A recent Yale study debunked fears about contamination of Pennsylvania’s water resources by hydraulic fracking. The three-year-long study revealed that hydraulic fracturing is not the cause of contaminated drinking water in the Marcellus Shale. Instead, the study traced the contamination to above-surface activities.

Published in the Proceedings of the National Academy of Science, Yale researchers analyzed 64 samples of groundwater gathered from private residences located in northeastern Pennsylvania. This research covered about 2,800 square miles of the Marcellus Shale. Researchers discovered that the groundwater-contamination samples were most likely affected by the gas-extraction operations above the ground surface, not migration from subsurface, hydraulic-fracking activities. The level of chemicals found in the groundwater samples were within state and federal limits, only detectable by advanced and highly sophisticated research instruments.

“And really, even using that word contamination is a stretch[,] because when these detections were made, they were still at very low concentrations,” stated Yale assistant professor, Desiree Plata.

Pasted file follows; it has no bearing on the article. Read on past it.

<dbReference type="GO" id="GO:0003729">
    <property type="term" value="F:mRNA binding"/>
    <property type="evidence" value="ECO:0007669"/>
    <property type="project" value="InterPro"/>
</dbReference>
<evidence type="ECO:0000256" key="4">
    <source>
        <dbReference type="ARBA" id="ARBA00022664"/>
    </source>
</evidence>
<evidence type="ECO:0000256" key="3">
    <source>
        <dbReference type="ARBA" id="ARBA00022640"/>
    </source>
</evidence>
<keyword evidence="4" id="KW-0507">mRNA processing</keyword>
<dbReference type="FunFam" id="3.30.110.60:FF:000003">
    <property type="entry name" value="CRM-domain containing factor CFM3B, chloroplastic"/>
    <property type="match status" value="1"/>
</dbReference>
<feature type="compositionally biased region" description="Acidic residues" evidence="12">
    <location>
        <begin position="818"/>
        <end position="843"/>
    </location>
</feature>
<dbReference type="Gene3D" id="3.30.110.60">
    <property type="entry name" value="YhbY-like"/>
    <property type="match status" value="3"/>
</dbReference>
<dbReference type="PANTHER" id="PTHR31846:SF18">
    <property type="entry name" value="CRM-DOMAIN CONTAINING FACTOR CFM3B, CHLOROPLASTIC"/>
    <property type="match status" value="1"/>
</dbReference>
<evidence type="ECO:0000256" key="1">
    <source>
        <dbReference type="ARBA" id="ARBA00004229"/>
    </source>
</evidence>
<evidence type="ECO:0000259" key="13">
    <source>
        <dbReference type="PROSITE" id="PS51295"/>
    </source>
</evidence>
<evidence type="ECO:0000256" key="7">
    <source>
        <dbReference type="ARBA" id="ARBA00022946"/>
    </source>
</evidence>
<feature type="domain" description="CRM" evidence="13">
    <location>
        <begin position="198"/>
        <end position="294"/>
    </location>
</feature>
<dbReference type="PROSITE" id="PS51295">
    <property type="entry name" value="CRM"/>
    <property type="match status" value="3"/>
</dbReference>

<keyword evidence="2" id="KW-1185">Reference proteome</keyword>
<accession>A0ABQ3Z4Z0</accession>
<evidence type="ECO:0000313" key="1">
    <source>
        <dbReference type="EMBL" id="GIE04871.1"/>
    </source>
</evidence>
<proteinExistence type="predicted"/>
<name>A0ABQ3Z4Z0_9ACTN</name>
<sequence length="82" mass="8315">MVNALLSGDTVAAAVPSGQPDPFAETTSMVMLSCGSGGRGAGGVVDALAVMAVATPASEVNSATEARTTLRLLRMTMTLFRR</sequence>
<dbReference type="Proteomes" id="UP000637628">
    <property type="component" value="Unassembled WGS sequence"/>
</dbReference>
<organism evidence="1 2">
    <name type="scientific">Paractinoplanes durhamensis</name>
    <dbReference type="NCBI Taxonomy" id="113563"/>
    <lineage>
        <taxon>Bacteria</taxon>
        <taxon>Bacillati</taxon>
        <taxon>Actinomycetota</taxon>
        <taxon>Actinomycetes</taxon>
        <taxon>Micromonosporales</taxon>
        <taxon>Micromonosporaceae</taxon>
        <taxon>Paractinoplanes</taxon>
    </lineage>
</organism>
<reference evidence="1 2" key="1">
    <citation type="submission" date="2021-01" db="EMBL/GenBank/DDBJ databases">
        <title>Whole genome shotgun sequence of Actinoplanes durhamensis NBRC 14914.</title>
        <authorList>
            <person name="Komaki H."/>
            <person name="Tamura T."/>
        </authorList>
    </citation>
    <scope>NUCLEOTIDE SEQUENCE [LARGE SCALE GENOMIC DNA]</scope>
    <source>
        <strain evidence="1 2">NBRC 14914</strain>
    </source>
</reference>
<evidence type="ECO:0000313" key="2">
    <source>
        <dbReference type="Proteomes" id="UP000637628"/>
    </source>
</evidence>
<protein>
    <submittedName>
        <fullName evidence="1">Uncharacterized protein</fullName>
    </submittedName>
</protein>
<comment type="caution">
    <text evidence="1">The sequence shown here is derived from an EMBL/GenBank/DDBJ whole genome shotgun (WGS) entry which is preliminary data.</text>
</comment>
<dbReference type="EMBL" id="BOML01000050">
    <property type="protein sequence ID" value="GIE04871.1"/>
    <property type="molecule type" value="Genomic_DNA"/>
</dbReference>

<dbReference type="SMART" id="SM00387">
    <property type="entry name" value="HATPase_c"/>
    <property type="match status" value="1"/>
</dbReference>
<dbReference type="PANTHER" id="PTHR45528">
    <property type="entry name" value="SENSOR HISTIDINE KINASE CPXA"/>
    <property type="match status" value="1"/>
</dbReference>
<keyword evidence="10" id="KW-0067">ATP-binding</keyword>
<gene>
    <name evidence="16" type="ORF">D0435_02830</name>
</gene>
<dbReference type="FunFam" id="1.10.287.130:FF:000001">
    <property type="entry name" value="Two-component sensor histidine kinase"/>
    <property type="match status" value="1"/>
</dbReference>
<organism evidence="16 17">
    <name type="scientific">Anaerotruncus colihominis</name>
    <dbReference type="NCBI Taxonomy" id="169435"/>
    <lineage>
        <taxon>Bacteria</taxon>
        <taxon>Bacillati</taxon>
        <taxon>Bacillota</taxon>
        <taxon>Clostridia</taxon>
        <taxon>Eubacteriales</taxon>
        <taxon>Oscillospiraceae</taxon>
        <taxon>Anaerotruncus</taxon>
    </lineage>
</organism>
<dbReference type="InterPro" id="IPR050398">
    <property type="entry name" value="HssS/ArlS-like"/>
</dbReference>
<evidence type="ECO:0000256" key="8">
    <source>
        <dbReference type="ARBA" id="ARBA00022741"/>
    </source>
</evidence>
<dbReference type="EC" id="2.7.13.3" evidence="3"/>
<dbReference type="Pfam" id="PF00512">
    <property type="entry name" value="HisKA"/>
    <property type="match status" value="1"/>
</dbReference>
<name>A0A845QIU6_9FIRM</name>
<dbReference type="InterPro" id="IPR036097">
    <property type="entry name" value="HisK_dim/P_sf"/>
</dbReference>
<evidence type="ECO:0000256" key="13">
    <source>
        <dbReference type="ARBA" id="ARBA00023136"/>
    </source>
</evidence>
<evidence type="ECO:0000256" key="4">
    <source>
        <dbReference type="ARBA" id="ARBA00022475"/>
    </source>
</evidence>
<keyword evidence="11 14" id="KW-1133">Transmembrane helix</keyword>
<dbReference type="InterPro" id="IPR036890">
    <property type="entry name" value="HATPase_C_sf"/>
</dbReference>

This study directly refutes the stance taken by opponents against hydraulic fracking. One long-time opponent, the Sierra Club, continues to advocate against hydraulic fracking, claiming that “[f]racking has contaminated the drinking water of hundreds of thousands of Americans,” despite a growing number of conflicting studies. For example, the Environmental Protection Agency (EPA) released a study earlier this year finding “that [fracking techniques] have not led to widespread, systemic impacts on drinking water resources in the United States.”

The Yale study builds on EPA’s research, revealing more encouraging information about hydraulic fracking. These studies come after another supportive study published in Environmental Science & Technology Letters by Duke University, explaining that hydraulic fracking accounts for merely “a fraction of total industrial water use,” less than one percent of water used nationwide. Together, these studies suggest that the hydraulic-fracking process is far less intensive on water resources than its opponents may claim.